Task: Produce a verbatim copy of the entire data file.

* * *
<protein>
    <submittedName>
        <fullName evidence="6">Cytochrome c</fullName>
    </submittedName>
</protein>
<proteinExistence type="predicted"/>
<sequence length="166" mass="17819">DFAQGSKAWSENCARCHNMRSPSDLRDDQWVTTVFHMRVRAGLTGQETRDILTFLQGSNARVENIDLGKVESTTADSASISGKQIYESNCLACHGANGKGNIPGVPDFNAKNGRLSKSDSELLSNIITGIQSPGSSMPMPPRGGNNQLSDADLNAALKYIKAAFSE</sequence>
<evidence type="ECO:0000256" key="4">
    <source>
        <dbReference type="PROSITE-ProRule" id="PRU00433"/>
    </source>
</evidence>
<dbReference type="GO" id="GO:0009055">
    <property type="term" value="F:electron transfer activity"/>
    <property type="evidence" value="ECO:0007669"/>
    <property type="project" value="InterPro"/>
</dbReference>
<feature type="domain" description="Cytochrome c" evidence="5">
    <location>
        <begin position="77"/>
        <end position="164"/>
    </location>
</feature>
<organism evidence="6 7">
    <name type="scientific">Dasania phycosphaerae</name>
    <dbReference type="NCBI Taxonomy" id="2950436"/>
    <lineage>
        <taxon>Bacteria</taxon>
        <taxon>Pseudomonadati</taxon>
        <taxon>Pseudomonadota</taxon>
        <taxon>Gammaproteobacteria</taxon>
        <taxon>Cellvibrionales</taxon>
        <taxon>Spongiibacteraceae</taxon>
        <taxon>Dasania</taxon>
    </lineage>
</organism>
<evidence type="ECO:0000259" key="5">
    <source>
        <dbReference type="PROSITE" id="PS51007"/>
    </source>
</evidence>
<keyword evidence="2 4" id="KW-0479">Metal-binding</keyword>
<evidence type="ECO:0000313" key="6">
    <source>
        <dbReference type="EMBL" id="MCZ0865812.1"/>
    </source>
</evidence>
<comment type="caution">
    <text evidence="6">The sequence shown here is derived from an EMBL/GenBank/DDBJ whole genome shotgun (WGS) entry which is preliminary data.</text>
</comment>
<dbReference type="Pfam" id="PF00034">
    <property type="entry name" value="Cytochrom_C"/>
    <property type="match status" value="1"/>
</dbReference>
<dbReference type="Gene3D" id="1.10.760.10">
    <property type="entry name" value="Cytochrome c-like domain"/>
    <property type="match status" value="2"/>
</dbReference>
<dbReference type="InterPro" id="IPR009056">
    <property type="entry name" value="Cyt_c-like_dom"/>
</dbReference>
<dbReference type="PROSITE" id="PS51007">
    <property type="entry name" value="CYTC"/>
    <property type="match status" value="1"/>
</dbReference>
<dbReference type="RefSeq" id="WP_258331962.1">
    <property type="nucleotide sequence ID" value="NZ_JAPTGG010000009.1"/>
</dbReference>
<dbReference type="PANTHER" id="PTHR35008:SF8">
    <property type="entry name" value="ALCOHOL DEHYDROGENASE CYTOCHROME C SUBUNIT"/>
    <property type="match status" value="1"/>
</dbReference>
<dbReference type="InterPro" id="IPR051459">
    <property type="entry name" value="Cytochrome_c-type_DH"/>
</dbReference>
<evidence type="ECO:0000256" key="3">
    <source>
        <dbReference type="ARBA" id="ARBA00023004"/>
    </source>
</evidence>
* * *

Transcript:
<protein>
    <submittedName>
        <fullName evidence="6">Cytochrome c</fullName>
    </submittedName>
</protein>
<proteinExistence type="predicted"/>
<sequence length="166" mass="17819">DFAQGSKAWSENCARCHNMRSPSDLRDDQWVTTVFHMRVRAGLTGQETRDILTFLQGSNARVENIDLGKVESTTADSASISGKQIYESNCLACHGANGKGNIPGVPDFNAKNGRLSKSDSELLSNIITGIQSPGSSMPMPPRGGNNQLSDADLNAALKYIKAAFSE</sequence>
<evidence type="ECO:0000256" key="4">
    <source>
        <dbReference type="PROSITE-ProRule" id="PRU00433"/>
    </source>
</evidence>
<dbReference type="GO" id="GO:0009055">
    <property type="term" value="F:electron transfer activity"/>
    <property type="evidence" value="ECO:0007669"/>
    <property type="project" value="InterPro"/>
</dbReference>
<feature type="domain" description="Cytochrome c" evidence="5">
    <location>
        <begin position="77"/>
        <end position="164"/>
    </location>
</feature>
<organism evidence="6 7">
    <name type="scientific">Dasania phycosphaerae</name>
    <dbReference type="NCBI Taxonomy" id="2950436"/>
    <lineage>
        <taxon>Bacteria</taxon>
        <taxon>Pseudomonadati</taxon>
        <taxon>Pseudomonadota</taxon>
        <taxon>Gammaproteobacteria</taxon>
        <taxon>Cellvibrionales</taxon>
        <taxon>Spongiibacteraceae</taxon>
        <taxon>Dasania</taxon>
    </lineage>
</organism>
<evidence type="ECO:0000259" key="5">
    <source>
        <dbReference type="PROSITE" id="PS51007"/>
    </source>
</evidence>
<keyword evidence="2 4" id="KW-0479">Metal-binding</keyword>
<evidence type="ECO:0000313" key="6">
    <source>
        <dbReference type="EMBL" id="MCZ0865812.1"/>
    </source>
</evidence>
<comment type="caution">
    <text evidence="6">The sequence shown here is derived from an EMBL/GenBank/DDBJ whole genome shotgun (WGS) entry which is preliminary data.</text>
</comment>
<dbReference type="Pfam" id="PF00034">
    <property type="entry name" value="Cytochrom_C"/>
    <property type="match status" value="1"/>
</dbReference>
<dbReference type="Gene3D" id="1.10.760.10">
    <property type="entry name" value="Cytochrome c-like domain"/>
    <property type="match status" value="2"/>
</dbReference>
<dbReference type="InterPro" id="IPR009056">
    <property type="entry name" value="Cyt_c-like_dom"/>
</dbReference>
<dbReference type="PROSITE" id="PS51007">
    <property type="entry name" value="CYTC"/>
    <property type="match status" value="1"/>
</dbReference>
<dbReference type="RefSeq" id="WP_258331962.1">
    <property type="nucleotide sequence ID" value="NZ_JAPTGG010000009.1"/>
</dbReference>
<dbReference type="PANTHER" id="PTHR35008:SF8">
    <property type="entry name" value="ALCOHOL DEHYDROGENASE CYTOCHROME C SUBUNIT"/>
    <property type="match status" value="1"/>
</dbReference>
<dbReference type="InterPro" id="IPR051459">
    <property type="entry name" value="Cytochrome_c-type_DH"/>
</dbReference>
<evidence type="ECO:0000256" key="3">
    <source>
        <dbReference type="ARBA" id="ARBA00023004"/>
    </source>
</evidence>